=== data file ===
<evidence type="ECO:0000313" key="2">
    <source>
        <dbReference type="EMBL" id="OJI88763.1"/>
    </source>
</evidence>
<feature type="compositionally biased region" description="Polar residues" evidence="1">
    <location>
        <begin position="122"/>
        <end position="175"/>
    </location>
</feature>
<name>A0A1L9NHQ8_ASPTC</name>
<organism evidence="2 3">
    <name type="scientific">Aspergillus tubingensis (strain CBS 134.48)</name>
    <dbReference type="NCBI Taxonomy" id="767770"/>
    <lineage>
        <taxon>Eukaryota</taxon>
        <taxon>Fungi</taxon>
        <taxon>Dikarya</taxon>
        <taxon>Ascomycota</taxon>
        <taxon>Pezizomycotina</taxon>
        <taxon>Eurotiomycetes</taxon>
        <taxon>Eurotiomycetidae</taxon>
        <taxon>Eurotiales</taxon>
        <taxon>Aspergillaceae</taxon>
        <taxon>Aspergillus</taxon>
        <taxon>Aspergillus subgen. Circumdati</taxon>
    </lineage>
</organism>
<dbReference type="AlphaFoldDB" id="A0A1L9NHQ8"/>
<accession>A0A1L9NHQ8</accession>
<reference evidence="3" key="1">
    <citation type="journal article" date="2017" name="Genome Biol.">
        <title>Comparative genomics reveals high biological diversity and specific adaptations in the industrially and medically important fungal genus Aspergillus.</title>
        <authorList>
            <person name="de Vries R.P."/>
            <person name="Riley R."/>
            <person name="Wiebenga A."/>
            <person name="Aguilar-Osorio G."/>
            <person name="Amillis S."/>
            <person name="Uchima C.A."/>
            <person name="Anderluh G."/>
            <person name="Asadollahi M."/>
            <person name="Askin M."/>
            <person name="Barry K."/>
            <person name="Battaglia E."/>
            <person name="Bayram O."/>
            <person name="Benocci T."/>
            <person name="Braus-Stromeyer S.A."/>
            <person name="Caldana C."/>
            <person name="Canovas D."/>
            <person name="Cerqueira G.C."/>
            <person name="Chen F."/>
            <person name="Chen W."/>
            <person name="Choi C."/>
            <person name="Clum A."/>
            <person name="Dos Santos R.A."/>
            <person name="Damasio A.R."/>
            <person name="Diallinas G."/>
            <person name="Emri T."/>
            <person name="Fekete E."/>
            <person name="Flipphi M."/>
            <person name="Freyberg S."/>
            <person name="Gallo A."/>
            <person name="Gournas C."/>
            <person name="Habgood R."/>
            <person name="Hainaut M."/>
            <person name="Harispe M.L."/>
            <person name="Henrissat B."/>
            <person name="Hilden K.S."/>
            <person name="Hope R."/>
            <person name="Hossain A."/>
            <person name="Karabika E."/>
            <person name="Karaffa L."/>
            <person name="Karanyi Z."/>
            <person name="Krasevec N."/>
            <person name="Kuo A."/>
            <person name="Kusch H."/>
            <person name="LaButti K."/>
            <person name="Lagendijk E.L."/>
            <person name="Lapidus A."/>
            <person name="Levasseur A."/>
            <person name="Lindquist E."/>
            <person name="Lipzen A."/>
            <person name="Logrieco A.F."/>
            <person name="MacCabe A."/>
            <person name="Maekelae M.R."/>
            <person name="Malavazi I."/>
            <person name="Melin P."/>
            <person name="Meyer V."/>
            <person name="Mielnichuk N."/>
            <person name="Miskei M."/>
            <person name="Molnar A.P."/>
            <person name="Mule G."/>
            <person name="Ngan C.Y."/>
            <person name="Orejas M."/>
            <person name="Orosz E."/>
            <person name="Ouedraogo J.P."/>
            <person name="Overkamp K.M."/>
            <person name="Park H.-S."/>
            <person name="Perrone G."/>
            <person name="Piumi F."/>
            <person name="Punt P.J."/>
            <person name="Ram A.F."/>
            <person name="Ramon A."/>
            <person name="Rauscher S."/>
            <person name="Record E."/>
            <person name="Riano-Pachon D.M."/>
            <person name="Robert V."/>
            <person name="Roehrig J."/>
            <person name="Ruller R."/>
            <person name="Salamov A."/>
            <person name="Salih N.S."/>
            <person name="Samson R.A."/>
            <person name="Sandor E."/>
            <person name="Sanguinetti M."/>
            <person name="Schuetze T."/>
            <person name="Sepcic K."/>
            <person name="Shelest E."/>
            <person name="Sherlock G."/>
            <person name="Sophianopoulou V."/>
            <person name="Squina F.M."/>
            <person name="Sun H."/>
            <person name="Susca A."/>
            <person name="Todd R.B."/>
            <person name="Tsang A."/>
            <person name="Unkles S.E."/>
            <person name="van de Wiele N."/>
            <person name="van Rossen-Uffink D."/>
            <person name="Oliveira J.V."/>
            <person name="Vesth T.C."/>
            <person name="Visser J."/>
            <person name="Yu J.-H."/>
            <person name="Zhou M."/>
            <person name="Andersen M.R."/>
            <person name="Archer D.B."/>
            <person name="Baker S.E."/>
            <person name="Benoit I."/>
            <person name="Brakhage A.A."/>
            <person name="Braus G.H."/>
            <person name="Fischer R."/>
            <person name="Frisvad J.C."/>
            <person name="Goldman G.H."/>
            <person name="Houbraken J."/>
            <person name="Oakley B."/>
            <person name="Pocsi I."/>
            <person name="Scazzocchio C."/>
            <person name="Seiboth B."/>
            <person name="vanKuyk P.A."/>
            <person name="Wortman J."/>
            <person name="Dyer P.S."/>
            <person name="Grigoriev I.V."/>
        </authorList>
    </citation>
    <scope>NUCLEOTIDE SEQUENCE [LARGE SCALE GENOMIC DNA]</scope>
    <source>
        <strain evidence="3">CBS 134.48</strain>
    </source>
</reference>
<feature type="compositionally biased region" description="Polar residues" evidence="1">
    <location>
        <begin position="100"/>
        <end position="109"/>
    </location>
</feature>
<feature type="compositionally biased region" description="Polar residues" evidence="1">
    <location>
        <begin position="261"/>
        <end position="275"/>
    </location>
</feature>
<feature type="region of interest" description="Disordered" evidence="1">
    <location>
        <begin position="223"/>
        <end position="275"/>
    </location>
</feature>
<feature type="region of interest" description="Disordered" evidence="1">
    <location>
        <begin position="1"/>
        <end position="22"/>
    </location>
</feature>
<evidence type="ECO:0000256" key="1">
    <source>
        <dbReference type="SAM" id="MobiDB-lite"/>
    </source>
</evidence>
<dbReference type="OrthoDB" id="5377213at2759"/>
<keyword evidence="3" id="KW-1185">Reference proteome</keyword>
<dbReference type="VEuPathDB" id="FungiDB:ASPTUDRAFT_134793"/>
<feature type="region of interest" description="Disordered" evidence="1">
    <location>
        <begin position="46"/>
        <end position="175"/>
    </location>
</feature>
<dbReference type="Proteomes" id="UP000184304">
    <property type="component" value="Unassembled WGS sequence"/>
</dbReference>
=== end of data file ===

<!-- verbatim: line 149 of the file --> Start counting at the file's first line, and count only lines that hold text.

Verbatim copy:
            <person name="vanKuyk P.A."/>